Castillo finally cranks up a good one

By Hal McCoy

Luis Castillo stood tall on the Busch Stadium III mound in St. Louis on Friday night.

The much-troubled, much-maligned Cincinnati Reds pitcher flicked aside the demons with a dominating performance against the St. Louis Cardinals, a 6-4 Reds victory.

Castillo pitched six innings and gave up one run, three hits, one walk and struck out five. The only blip on his work sheet was a fifth-inning home run by rookie Edmundo Sosa, his first career homer.

Castillo’s, blowing 98 and 99 miles an hour fastballs, lifted his record to 2-and-8 after the Reds had lost 11 of his previous 12 starts.

“It was time, what more can I say, it was time,” said Castillo. “I’m glad we were able to break the ice today and finally get that W.

“I definitely felt different today, especially when I got into the rhythm of the game” he added. “I was able to make adjustments throughout the game.”

While the change-up always has been Castillo’s go-to pitch, he dazzled the Cardinals with his high-velocity offerings.

“The fastball was pretty good today and I used it a little more,” he said. “I came in today saying, ‘You know what, I’m going to throw more fastballs. It led to my change-up and the rest of my repertoire.”

Offensively, It was Rookie Night. Tyler Stephenson homered on the first pitch of the second inning. Kyle Farmer was hit by a pitch and Jonathan India homered to give Castillo a 3-0 lead after two innings.

India was all over downtown St. Louis covering second base. In addition to the home run, two hits, two RBI and two runs scored, he made five above-and-beyond defensive plays at second base.

“When I’m in the game defensively, it’s fun. It helps my hitting,” said India. “I’m just trying to make plays for the pitcher. That’s the main goal.”

And not only did Castillo pitch his way out of the doldrums, he celebrated with a run-scoring double in the sixth to give himself a 4-1 lead.

“Just another double,” he said with a laugh after his second double this season. “The pitch was over the plate and I just made good contact with it. Another double, what can I say?”

It was a night the Reds didn’t rely on Jesse Winker and/or Nick Castellanos. Neither figured in the early scoring, although both scored insurance runs in the ninth.

Winker was 1 for 5 and Castellanos had two hits, a pair of double that extended his hitting streak to 20 games. And it gave him a league-leading 25 multi-hit games.

Winker singled in the ninth and Castellanos doubled to right for the second time. And both eventually scored to make it 6-1.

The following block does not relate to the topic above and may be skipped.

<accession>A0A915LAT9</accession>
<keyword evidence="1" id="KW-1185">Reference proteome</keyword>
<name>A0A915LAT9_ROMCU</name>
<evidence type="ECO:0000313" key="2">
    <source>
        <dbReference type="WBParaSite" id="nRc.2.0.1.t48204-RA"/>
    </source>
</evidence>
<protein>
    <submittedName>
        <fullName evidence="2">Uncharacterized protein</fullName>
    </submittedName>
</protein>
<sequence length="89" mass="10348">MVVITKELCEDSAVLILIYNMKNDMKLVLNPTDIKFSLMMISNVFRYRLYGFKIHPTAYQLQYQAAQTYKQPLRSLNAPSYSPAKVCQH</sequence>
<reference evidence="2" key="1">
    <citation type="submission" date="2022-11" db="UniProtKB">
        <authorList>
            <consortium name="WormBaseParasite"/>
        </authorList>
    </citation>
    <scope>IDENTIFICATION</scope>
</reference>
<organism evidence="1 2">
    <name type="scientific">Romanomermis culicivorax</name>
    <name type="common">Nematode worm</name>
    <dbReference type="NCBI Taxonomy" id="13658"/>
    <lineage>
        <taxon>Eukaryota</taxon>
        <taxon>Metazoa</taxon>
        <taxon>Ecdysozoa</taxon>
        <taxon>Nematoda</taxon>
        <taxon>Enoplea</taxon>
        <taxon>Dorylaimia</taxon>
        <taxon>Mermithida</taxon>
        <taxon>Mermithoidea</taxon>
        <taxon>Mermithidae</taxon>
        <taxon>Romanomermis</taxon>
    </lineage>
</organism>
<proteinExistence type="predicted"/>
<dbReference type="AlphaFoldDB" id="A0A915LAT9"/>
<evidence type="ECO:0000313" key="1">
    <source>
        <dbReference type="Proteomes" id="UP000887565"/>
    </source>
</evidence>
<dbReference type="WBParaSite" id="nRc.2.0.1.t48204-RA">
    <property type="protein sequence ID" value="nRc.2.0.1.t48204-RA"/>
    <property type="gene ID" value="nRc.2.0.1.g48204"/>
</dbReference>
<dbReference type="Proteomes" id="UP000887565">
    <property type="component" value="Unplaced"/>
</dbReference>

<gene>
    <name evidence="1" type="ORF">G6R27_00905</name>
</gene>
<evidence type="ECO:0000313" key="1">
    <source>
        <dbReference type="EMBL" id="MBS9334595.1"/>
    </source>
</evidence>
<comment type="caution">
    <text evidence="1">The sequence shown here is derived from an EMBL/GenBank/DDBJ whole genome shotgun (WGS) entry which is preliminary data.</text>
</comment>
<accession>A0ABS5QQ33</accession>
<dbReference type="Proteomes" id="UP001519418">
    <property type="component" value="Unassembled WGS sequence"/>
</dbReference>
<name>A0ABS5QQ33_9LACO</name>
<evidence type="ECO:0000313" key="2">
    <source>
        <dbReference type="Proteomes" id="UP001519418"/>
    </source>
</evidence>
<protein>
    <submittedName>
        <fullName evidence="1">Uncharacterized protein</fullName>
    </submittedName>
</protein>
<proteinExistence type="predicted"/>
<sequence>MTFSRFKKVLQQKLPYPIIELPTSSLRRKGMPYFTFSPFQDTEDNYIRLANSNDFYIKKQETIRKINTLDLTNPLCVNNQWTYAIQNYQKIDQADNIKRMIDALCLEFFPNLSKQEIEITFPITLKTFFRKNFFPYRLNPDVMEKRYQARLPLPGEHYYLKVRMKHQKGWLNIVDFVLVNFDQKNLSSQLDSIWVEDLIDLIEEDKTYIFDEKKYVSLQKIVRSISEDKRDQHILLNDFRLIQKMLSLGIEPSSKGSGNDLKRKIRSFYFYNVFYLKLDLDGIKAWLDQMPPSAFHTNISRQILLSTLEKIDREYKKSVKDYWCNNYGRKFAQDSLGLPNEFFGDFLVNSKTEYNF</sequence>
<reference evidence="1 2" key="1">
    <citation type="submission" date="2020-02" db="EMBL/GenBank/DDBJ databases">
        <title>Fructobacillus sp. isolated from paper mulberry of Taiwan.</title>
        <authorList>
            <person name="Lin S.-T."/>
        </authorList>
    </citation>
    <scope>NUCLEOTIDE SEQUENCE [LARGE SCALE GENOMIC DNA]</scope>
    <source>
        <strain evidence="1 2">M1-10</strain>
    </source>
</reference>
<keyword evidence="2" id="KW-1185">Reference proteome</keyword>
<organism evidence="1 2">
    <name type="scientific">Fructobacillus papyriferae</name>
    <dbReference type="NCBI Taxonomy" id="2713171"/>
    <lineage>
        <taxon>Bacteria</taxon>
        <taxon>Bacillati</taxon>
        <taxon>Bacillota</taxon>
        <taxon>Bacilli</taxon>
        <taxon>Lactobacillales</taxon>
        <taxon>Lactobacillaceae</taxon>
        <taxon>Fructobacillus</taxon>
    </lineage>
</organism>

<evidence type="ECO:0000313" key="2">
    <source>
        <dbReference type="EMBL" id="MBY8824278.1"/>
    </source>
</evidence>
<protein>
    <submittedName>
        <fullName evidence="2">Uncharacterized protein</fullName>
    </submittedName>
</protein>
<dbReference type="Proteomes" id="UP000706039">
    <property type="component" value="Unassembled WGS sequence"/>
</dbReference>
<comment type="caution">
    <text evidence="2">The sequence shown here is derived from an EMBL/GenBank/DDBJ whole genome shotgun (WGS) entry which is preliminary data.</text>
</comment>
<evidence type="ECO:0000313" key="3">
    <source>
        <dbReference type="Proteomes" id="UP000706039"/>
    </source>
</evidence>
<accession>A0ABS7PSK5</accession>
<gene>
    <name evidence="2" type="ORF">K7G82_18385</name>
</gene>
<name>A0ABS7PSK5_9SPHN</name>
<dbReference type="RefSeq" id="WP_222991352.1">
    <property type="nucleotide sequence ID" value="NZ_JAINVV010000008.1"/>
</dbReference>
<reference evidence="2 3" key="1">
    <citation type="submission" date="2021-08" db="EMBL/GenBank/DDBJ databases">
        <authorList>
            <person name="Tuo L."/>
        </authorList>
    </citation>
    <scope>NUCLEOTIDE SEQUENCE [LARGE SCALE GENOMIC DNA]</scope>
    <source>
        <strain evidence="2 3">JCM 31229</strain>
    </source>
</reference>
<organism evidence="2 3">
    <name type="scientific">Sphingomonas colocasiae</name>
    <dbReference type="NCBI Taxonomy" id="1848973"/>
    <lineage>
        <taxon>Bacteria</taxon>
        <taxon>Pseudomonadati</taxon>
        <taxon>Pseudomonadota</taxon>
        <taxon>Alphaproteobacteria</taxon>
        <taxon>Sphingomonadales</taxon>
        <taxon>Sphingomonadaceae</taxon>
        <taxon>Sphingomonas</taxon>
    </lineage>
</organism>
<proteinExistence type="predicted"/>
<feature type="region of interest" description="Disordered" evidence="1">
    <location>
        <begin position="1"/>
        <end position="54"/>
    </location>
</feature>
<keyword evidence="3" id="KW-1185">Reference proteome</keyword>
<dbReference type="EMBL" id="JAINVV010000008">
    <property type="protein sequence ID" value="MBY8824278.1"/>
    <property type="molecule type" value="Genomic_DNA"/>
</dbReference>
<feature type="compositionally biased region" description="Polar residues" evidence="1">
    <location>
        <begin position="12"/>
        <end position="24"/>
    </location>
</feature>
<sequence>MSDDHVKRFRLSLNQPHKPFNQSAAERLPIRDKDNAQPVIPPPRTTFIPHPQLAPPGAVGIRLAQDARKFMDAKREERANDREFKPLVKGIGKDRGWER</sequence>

And for what happened in the bottom of the ninth, those were two mammoth runs.

Brad Brach followed Castillo with a 1-2-3 seventh that included two strikeouts. Ryan Hendrix retired the first two in the eighth, then ran into difficulty.

Dylan Carlson doubled into the right field corner and Hendrix walked Paul Goldschmidt on four pitches.

With Nolan Arenado, the potential tying run at the plate, Heath Hembree was brought in. Arenado was 1 for 20 at the time and Hembree made him 1 for 21 by striking him out to thwart the mini-uprising.

Hembree lost his save when he gave up a walk and a run-scoring double to Matt Carpenter to make it 6-2. Sean Doolittle was brought in to get the final out.

He got none. And he made it harrowing for the Reds. He walked pinch-hitter Andrew Knisner and Tommy Edman pulled a two-run double left, pulling the Cardinals to within, 6-4.

Dylan Carlson singled to bring the potential winning run to the plate in ever-dangerous Paul Goldschmidt forcing Bell to remove Doolittle and replace him with Michael Feliz.

Feliz struck out Goldschmidt on three pitches and the exhale from the Reds dugout could be heard in Moline.

The night, though, belonged to Castillo.

“it was amazing, man,” said India. “Luis Castillo? He can pitch. He’s always been a great pitcher. But this is baseball, a tough sport. We go through tough times in this game.

“One thing I noticed about Luis, he never gets down,” India added. “He is always smiles, always has a positive attitude, and that’s why he is coming out of it. He is electric out there.”

St. Louis pitchers hit Cincinnati batters with four pitches after Adam Wainwright hit three on Thursday night. That’s seven HBP’s in two games and the Cardinals haver plunked Reds hitters 13 times this season.

None, though, appeared to be malicious.

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